Author Contributions: Dr. Changqing Wang had full access to all of the data in the study and takes responsibility for the integrity of the data and the accuracy of the data analysis.
Study concept and design: All authors.
Acquisition, analysis, or interpretation of data: All authors.
Drafting of the manuscript: Pengyuan Mao.
Critical revision of the manuscript for important intellectual content: All authors.
Statistical analysis: N/A.
Obtained funding: Bo Xie.
Administrative, technical, or material support: Changqing Wang.
Study supervision: Changqing Wang.
Conflict of Interest Disclosures: All authors declared no competing interests of this manuscript submitted for publication.
Funding/Support: This work was supported in part by the National Natural Scientific Foundation of China (71503040), Postgraduate Education & Teaching Reform Grant of Jiangsu (JGZZ15-010, JGLX15-005).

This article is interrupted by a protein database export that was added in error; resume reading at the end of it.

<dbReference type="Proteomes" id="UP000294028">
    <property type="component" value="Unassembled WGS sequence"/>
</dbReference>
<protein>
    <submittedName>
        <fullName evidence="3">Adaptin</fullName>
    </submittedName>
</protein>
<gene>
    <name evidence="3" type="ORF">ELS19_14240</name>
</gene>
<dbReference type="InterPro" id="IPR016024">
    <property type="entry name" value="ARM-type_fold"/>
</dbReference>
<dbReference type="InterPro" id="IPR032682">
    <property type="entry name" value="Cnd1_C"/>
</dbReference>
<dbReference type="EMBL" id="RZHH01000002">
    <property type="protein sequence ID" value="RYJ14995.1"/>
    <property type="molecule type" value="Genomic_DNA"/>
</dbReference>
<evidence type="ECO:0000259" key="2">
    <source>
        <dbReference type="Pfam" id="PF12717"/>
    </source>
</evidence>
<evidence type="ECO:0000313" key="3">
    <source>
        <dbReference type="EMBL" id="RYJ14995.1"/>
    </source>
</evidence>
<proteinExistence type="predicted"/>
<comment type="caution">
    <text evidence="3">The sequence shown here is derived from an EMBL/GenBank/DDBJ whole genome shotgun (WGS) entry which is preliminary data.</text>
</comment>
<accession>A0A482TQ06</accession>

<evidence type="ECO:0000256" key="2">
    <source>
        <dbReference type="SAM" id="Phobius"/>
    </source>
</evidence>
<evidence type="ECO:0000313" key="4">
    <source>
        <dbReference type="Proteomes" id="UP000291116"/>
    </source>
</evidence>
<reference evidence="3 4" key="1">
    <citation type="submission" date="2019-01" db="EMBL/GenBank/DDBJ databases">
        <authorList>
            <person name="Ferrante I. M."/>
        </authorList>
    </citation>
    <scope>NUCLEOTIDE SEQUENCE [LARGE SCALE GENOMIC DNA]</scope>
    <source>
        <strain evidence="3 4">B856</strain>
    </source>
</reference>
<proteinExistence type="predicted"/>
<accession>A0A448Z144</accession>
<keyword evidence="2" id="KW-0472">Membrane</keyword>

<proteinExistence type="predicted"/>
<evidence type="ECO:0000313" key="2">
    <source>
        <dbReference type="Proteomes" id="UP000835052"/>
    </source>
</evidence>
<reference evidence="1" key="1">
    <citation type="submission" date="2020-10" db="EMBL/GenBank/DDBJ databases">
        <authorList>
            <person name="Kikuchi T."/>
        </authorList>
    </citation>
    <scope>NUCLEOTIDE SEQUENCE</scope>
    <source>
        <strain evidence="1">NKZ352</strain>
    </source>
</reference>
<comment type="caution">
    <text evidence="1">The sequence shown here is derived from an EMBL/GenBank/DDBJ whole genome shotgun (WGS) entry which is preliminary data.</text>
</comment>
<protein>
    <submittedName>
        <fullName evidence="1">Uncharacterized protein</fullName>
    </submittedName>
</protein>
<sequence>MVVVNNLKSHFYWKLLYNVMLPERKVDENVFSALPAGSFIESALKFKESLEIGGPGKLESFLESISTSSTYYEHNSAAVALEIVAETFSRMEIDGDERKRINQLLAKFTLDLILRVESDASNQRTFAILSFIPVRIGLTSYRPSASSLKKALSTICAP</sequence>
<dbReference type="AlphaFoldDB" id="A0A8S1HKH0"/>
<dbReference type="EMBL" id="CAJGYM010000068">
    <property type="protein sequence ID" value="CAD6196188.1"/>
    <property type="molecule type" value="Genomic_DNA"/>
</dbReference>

Role of the Funder/Sponsor: The funding supporters for this work do not have any role in determining and interfering with the publication of the work.
How to Cite This Paper: Mao P, Wang W, Wang Q, Xie B, Shen X, Sun L, Fu D, Guo X, Shen R, Wang C. A perspective analysis of humanity in medicine: How to revive? (Part II). Sci Insigt Med. 2017;2017:e000129.
Digital Object Identifier (DOI): http://dx.doi.org/10.15354/sim.17.re066.
Article Submission Information: Received, March 16, 2017; Revised: May 20, 2017; Accepted: June 03, 2017.